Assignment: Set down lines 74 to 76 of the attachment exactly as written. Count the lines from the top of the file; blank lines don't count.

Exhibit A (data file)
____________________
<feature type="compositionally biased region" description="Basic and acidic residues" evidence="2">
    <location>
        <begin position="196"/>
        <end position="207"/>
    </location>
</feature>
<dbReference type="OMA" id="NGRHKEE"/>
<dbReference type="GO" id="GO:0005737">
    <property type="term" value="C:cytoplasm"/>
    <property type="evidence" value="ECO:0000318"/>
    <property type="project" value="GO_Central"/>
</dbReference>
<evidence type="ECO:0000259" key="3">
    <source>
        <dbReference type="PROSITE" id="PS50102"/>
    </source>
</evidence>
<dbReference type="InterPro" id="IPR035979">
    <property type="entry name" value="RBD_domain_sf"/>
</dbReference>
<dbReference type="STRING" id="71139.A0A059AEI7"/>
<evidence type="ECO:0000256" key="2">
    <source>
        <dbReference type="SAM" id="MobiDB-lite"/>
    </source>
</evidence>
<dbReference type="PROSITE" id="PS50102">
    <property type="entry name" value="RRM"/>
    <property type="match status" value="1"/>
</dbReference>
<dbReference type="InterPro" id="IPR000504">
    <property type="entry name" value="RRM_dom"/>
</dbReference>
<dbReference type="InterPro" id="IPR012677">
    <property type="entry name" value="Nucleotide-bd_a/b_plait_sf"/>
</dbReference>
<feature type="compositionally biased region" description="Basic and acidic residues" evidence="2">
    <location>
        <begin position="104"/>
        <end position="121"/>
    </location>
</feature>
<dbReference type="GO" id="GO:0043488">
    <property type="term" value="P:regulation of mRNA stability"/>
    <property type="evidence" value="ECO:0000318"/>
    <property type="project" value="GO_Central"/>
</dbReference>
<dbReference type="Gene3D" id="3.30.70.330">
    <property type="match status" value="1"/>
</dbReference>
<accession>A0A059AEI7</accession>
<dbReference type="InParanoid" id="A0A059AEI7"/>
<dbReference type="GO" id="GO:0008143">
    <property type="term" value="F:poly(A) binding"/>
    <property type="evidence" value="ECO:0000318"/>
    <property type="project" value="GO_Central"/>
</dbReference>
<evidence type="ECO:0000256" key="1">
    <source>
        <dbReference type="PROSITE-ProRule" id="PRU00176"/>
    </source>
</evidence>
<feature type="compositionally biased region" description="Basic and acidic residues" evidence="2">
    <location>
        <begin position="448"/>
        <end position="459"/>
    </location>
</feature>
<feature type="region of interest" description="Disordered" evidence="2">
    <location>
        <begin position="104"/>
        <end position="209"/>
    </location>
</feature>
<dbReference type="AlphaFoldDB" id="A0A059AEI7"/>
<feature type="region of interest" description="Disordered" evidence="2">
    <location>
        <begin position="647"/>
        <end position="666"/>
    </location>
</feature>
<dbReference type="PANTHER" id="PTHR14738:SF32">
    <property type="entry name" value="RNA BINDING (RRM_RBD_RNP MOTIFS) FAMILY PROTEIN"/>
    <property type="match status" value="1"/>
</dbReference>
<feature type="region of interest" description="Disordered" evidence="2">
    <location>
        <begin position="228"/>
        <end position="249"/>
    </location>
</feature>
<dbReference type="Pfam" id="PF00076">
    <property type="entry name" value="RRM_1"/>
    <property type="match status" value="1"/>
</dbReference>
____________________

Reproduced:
</feature>
<dbReference type="AlphaFoldDB" id="A0A059AEI7"/>
<feature type="region of interest" description="Disordered" evidence="2">